Page 4 - DUT Conduit Dec21
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 Transformation for Community Development
Pictured: Dr Celeni Nyide
Sindisiwe Ndlovu
Academic, motivational speaker, apostle, reformer and rural community development practitioner Dr Celeni Nyide is passionate about driving the transformation agenda.
“I aspire to be a world-class transformational leader who inspires many, particularly those from marginalised backgrounds through my engagement at DUT and the communities I serve,” he said.
Nyide is a Senior Lecturer and Research Coordinator in DUT’s Department of Finance and Information Management (Midlands). He is a member of the National Research Foundation Masters and Doctoral Institutional Review Committee and of the International Institute of Social and Economic Sciences. To date, he has published 18 peer- reviewed articles in accredited journals. The highlight of his life was completing his PhD in just two years.
“I obtained my PhD in 2016. I was pursuing my doctoral studies while I was diagnosed with depression. I navigated challenges with support from my then Head of Department Professor Paul Green, who eased my workload to enable me to focus on my studies. My supervisor, Dr Lawrence Lekhanya also provided sterling support,” said Dr Nyide.
While his research interests are multi- disciplinary, they lean more towards Environmental Management Accounting (EMA) given the various environmental issues that threaten the future of humankind and that EMA helps to drive the sustainability agenda and responsible business practices.
Dr Nyide has received three awards for his research contributions, namely, the Faculty Researcher of the Year Award – 2016; Junior Researcher of the Year Award – 2019, and Faculty Researcher of the Year Award, Platinum Category – 2019.
He commented that if he were in power, he would invest in programmes that promote sustainable rural economies that have the potential to increase employment opportunities in rural areas, reducing regional income disparities, curbing rural-urban migration, and reducing poverty at its source.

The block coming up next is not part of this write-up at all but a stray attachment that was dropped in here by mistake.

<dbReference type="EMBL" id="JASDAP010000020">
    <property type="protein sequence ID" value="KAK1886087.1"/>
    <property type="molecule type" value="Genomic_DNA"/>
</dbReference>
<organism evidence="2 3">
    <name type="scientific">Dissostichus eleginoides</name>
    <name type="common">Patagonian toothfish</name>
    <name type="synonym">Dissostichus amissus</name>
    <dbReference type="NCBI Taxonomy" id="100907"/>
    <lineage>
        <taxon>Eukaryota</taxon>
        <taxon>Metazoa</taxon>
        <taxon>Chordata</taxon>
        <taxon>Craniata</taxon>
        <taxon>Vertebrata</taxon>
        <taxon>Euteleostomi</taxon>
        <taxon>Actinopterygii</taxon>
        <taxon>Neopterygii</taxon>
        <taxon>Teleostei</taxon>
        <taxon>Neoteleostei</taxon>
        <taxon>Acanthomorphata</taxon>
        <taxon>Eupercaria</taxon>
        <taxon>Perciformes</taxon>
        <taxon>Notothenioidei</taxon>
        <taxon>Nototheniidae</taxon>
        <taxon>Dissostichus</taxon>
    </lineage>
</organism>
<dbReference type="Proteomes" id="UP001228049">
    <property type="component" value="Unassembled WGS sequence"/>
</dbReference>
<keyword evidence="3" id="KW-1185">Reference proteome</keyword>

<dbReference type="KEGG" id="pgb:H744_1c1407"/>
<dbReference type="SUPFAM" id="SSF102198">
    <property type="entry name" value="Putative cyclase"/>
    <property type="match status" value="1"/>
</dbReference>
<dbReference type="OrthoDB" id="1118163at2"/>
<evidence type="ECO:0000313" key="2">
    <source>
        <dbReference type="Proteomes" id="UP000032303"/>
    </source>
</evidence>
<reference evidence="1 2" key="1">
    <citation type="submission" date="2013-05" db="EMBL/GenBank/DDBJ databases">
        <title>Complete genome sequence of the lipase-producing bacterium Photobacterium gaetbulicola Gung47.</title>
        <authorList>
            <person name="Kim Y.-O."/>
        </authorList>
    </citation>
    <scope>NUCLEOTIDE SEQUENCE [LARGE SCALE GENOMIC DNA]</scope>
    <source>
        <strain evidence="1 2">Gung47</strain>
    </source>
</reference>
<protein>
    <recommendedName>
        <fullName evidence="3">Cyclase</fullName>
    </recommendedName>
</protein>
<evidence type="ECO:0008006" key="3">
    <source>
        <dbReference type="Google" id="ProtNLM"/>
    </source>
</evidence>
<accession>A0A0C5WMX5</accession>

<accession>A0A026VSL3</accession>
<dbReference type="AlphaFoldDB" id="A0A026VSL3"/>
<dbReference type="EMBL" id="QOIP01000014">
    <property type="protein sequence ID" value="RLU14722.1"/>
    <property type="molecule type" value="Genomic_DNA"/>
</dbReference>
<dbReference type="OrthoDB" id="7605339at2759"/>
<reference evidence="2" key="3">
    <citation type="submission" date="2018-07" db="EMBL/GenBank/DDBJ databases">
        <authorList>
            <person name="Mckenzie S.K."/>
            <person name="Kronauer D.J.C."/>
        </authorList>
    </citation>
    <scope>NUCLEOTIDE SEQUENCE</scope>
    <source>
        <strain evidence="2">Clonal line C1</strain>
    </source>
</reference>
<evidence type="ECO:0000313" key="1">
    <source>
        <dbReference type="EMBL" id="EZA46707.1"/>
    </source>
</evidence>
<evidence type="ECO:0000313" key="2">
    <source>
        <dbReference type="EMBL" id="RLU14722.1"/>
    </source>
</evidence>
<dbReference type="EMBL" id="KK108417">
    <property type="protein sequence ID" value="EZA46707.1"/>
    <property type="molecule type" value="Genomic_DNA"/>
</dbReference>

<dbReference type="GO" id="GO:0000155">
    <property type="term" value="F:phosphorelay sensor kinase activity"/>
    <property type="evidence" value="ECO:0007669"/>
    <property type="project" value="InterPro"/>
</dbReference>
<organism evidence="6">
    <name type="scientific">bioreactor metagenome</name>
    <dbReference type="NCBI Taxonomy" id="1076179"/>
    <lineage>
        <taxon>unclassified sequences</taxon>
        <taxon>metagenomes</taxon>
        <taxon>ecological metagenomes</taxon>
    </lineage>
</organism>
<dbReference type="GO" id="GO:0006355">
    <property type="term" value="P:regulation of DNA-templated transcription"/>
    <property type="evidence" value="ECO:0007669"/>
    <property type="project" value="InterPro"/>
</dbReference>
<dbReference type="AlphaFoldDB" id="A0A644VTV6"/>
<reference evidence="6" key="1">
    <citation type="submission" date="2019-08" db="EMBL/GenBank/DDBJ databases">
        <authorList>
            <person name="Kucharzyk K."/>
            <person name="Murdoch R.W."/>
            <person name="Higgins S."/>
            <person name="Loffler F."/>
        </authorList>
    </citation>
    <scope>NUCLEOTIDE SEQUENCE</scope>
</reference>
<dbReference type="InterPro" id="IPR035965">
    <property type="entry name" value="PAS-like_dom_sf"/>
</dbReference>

His vision for the future revolves around community development through education.
“Dr Nelson Mandela noted that, ‘education is the great engine of personal development. It is through education that the daughter of a peasant can become a doctor, that the son of a mineworker can become the head of the mine, that a child of farm workers can become the president of a great nation’. It is what we make out of what we have, not what we are given, that separates one person from another.
“These words always reverberate in my heart and drive my long-term agenda of becoming a community builder, particularly in rural communities, yet recognised globally. South African rural societies remain some of the
most impoverished in the world, and lack of access to employment, education, land, housing, health services and other essential resources divides them from their urban neighbours. I identified a need for a Centre for Rural Development in my village, Oshabeni Location. Its main objective will be to promote community development by building individual skills and community solidarity. The centre will promote self-reliance and hence, the community’s ability to control its ultimate destiny,” he added.
Dr Nyide also provides skills and capacity development programmes to several non- profit organisations, including Uncedo Community Organisation, the Youth Academic Development Agency, and the Isibani Development Agency.